The Washington Post notes that in recent months, the president-elect has not been shy about taking to social media to criticize or heap praise on individual companies and military programs.
A Dec. 6 tweet bashed Chicago-based Boeing for what he referred to as the “out of control” cost of the Air Force One presidential airplane. Weeks later he turned in Boeing’s favor at the expense of Lockheed, tweeting that he had asked the company to “price out a comparable F-18 Super Hornet” because of the F-35’s high costs.
Based on the tremendous cost and cost overruns of the Lockheed Martin F-35, I have asked Boeing to price-out a comparable F-18 Super Hornet!
— Donald J. Trump (@realDonaldTrump) December 22, 2016
He also briefly brought up the F-35 in a Wednesday news conference intended to clarify his business conflicts, saying he would “do some big things” with the program and find a way to trim costs and improve the plane.
And then, after emerging from a meeting with President-elect Donald Trump at Trump Tower in New York last Friday, Lockheed Martin chief executive Marillyn Hewson told reporters that the Bethesda, Md.-based defense giant is close to a new contract deal that would cut the cost of the F-35 Joint Strike Fighter program and also create jobs.
“We had the opportunity to talk to [Trump] about the F-35 program, and I certainly share his views that we need to get the best capability to our men and women in uniform and we have to get it at the lowest possible price,” Hewson said.
“So I’m glad I had the opportunity to tell him that we are close to a deal that will bring the cost down significantly from the previous lot of aircraft to the next lot of aircraft and moreover it’s going to bring a lot of jobs to the United States.”
Which leads to tonight’s news, via Reuters, that they are close to deal for a contract worth almost $9 billion as negotiations are poised to bring the price per F-35 below $100 million for the first time, people familiar with the talks said Wednesday.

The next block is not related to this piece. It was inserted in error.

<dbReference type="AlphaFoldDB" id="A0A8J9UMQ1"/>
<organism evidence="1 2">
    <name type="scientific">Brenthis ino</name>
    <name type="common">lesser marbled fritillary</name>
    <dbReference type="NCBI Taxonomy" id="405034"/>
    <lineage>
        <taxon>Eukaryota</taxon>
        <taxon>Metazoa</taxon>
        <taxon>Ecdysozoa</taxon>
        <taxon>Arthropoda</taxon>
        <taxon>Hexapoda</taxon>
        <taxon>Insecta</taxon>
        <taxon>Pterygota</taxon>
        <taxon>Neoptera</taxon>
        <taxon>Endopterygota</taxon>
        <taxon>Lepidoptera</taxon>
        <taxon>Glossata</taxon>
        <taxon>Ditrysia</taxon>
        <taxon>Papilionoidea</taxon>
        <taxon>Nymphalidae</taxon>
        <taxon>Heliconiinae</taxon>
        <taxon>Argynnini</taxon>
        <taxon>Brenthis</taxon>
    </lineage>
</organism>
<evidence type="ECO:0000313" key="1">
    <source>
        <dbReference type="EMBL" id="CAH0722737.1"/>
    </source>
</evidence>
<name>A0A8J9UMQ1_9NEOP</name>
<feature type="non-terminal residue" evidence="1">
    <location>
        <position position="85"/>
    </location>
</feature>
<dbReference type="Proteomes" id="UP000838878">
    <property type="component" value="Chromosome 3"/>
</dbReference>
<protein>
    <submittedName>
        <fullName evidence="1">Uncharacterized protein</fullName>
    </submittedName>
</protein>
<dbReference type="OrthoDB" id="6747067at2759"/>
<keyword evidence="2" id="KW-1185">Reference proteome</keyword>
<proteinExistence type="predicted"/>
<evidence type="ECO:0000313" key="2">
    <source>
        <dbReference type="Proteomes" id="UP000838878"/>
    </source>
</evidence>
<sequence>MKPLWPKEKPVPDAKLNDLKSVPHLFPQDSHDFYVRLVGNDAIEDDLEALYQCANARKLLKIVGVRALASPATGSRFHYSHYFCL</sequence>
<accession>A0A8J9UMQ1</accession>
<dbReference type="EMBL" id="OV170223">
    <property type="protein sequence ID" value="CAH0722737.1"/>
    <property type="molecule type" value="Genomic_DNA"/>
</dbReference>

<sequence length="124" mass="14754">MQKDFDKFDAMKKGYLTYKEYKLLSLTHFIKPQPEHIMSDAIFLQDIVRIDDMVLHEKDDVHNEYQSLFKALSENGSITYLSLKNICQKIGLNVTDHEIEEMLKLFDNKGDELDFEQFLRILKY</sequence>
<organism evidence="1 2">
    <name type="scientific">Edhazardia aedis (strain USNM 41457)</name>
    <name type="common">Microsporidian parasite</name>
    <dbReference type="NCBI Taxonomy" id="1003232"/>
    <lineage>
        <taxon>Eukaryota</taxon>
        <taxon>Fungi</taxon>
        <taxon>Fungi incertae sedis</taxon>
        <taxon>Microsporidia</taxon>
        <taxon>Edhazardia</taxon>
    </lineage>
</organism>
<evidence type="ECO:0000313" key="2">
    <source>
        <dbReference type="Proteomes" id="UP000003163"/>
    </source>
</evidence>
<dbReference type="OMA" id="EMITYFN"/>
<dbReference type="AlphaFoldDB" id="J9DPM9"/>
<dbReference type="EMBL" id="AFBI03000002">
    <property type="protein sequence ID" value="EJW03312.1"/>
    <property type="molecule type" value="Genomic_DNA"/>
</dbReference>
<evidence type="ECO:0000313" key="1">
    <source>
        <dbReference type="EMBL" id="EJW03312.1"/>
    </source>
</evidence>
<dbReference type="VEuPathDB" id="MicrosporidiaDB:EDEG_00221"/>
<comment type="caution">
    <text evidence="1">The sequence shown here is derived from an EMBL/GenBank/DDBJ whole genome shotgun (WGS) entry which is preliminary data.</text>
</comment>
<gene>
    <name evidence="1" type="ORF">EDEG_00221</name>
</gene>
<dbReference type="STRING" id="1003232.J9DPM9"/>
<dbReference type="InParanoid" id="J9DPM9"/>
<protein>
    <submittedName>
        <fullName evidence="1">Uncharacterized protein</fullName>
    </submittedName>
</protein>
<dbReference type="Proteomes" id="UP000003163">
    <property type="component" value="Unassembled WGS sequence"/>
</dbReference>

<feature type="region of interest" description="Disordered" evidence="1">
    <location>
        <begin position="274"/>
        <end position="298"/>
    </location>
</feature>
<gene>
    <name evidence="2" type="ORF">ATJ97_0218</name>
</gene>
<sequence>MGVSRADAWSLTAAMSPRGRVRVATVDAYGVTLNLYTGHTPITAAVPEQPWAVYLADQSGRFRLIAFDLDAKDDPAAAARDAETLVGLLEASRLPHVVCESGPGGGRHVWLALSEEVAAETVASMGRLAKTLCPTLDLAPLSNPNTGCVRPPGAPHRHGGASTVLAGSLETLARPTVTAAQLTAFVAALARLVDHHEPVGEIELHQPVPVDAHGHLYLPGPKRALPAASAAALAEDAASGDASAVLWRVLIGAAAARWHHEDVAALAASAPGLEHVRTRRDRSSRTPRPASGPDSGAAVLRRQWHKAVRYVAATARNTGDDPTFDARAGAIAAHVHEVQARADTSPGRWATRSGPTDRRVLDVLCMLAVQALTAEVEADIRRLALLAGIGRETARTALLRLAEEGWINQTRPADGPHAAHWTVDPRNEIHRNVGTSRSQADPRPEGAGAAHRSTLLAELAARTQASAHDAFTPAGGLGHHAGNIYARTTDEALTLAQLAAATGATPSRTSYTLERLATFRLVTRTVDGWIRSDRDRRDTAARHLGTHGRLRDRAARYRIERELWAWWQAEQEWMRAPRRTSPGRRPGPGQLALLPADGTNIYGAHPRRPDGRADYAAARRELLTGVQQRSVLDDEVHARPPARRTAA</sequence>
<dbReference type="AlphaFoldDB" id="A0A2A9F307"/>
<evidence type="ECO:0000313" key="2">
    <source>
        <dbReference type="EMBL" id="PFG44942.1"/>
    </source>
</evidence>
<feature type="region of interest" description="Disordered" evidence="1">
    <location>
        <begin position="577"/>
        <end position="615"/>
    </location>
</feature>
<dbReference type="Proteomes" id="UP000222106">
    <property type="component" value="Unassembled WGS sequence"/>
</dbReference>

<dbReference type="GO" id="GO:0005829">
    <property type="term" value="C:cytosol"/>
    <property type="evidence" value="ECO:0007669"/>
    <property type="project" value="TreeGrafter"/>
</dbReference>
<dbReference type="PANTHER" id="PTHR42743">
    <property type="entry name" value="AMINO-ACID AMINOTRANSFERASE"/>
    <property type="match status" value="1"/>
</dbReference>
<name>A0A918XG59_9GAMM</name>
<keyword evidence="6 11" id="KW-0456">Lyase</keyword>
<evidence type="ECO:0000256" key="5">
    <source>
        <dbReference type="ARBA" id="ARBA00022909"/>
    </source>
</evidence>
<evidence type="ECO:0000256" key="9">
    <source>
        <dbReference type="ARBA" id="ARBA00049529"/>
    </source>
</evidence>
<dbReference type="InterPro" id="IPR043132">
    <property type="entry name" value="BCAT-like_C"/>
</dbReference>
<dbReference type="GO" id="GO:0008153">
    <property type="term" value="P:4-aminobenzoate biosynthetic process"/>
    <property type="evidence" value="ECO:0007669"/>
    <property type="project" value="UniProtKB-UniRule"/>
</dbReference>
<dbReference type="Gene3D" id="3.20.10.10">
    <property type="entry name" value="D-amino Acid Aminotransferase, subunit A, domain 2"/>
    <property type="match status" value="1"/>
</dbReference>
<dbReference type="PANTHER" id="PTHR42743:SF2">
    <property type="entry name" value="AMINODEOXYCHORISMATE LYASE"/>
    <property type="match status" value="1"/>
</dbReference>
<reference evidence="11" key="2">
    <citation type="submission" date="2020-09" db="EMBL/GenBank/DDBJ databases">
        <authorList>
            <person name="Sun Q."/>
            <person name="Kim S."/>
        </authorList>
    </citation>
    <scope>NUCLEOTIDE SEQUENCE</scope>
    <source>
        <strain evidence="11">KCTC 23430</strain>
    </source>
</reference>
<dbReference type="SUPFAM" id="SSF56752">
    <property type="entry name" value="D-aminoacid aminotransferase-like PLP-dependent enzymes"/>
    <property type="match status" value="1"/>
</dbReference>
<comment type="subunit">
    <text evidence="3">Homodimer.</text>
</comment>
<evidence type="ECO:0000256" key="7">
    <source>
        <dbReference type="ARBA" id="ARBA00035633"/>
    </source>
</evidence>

Talks are still ongoing for the tenth batch of stealthy fighter jets with a deal for 90 planes expected to be announced by the end of the month, three people said on condition of anonymity.
A Lockheed representative declined to comment and a representative for the fighter program said negotiations are ongoing.
The U.S. Defense Department expects to spend $391 billion in the coming decades to develop and buy 2,443 of the supersonic warplanes. Though the F-35 program has been criticized by Trump as too expensive, the price per jet has already been declining. Lockheed, the prime contractor, and its partners have been working on building a more cost-effective supply chain to fuel the production line in Fort Worth, Texas.
The overtures from the incoming administration may have had some effect, but Lockheed’s F-35 program manager Jeff Babione said last summer that the price of the F-35A conventional takeoff and landing version of the jet would drop to under $100 million per plane in this contract for the 10th low-rate production batch.
Another victory for Trump? Or as John Harwood would say, this would probably have happened anyway…
Lockheed Martin Corporation (NYSE:LMT) rose $1.43 (+0.56%) in premarket trading Thursday. Year-to-date, LMT has gained 1.65%, versus a 1.44% rise in the benchmark S&P 500 index during the same period.
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